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"There is no smoke without fire."

Translation:Er is geen rook zonder vuur.

2 years ago

6 Comments


https://www.duolingo.com/Luis_Domingos
Luis_Domingos
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Is there any difference between "vuur" and "brand"? Wiktionary seems to point that "vuur" is more elemental/benign than "brand" (it gives "house fire" as an example, and in brand steken as an associated word), but I'm still on the fence about the actual meanings? Dank u wel!

2 years ago

https://www.duolingo.com/xMerrie
xMerrie
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  • Vuur: It's controllable. Can be either big or small. Like a campfire (kampvuur), or the fire in a fireplace.
  • Brand: Not (yet) controllable (hence the example of a "house fire", or 'bosbrand' (forest fire)). Another translation is 'blaze'.

Does that make any sense?

2 years ago

https://www.duolingo.com/Luis_Domingos
Luis_Domingos
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Yes, it does! Bedankt :)

2 years ago

https://www.duolingo.com/xMerrie
xMerrie
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Great!
Graag gedaan! ;)

2 years ago

https://www.duolingo.com/Susande
Susande
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As far as I know this distinction is not always that strict. Van Dale gives vuur as a synonym for brand. Also think about een brandende sigaret, furthermore een brandje stoken can be in control the whole time. Although I agree somewhat with your distinction: with een brandje stoken I think about 10-year olds while with een vuurtje stoken (or een fikje stoken) it can be anyone making the fire. At least, that's how I percieve it. :)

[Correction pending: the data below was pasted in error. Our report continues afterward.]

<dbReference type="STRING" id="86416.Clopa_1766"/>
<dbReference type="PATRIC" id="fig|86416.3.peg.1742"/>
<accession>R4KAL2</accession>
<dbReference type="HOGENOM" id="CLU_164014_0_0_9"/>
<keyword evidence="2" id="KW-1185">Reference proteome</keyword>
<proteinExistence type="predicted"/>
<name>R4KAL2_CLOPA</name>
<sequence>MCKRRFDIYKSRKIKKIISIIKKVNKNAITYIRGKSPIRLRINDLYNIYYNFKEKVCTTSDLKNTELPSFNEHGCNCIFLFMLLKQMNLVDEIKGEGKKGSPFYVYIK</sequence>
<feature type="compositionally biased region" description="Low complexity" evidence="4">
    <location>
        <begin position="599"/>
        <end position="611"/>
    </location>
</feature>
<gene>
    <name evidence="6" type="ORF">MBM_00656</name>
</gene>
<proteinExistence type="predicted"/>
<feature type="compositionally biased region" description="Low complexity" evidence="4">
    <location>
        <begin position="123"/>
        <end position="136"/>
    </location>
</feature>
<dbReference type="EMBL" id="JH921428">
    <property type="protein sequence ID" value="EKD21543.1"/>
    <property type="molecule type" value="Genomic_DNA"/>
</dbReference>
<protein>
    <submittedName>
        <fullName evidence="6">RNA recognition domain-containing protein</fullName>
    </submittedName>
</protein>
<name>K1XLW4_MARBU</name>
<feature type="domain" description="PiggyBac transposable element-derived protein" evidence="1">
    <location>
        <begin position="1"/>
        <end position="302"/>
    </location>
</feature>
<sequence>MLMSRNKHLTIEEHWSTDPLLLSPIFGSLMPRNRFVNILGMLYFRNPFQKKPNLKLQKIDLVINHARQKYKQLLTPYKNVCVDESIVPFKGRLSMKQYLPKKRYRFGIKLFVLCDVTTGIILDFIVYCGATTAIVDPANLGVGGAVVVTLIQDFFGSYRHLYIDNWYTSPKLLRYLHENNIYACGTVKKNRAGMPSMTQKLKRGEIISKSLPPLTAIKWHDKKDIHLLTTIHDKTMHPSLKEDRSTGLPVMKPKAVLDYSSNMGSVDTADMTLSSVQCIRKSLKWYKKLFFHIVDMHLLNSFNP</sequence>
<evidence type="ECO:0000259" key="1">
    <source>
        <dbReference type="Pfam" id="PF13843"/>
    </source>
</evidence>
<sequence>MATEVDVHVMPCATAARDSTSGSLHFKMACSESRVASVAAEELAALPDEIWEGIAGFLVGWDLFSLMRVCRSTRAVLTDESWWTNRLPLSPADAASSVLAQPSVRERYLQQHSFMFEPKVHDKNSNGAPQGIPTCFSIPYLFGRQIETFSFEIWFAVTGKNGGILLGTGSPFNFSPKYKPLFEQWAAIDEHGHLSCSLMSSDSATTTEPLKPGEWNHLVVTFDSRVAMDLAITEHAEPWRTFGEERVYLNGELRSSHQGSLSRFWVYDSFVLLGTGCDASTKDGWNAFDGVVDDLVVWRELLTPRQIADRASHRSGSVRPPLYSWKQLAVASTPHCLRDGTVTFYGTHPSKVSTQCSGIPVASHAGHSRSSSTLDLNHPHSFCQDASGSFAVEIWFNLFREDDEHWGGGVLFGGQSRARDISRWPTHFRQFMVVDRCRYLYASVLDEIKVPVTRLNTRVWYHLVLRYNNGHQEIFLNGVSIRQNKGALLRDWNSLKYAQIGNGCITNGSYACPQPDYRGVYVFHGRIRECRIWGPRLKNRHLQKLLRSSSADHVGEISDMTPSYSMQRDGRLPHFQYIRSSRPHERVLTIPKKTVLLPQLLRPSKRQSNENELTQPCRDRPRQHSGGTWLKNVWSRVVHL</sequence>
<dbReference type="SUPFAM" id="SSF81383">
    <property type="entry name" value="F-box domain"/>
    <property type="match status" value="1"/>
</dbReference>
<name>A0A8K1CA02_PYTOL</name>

2 years ago

https://www.duolingo.com/xMerrie
xMerrie
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Yeah, that's also true.. :P
But even though they both mean 'fire', they are not interchangeable. "Een brand is een verbranding met vuur die zich ongehinderd uit kan breiden en schade en/of gevaar veroorzaakt.".
Wikipedia gives some examples of what 'vuur' can be used for (like it gives warmth, light), but for 'brand' it gives examples of what kind of 'branden' there are (like 'buitenbrand' and 'binnenbrand').

(As for brandende sigaret: brandende is a bijvoegelijk gebruikt voltooid deelwoord, meaning it comes from the verb 'branden'. We don't have a verb 'vuren' with the same meaning (as far as I know).) ;)

2 years ago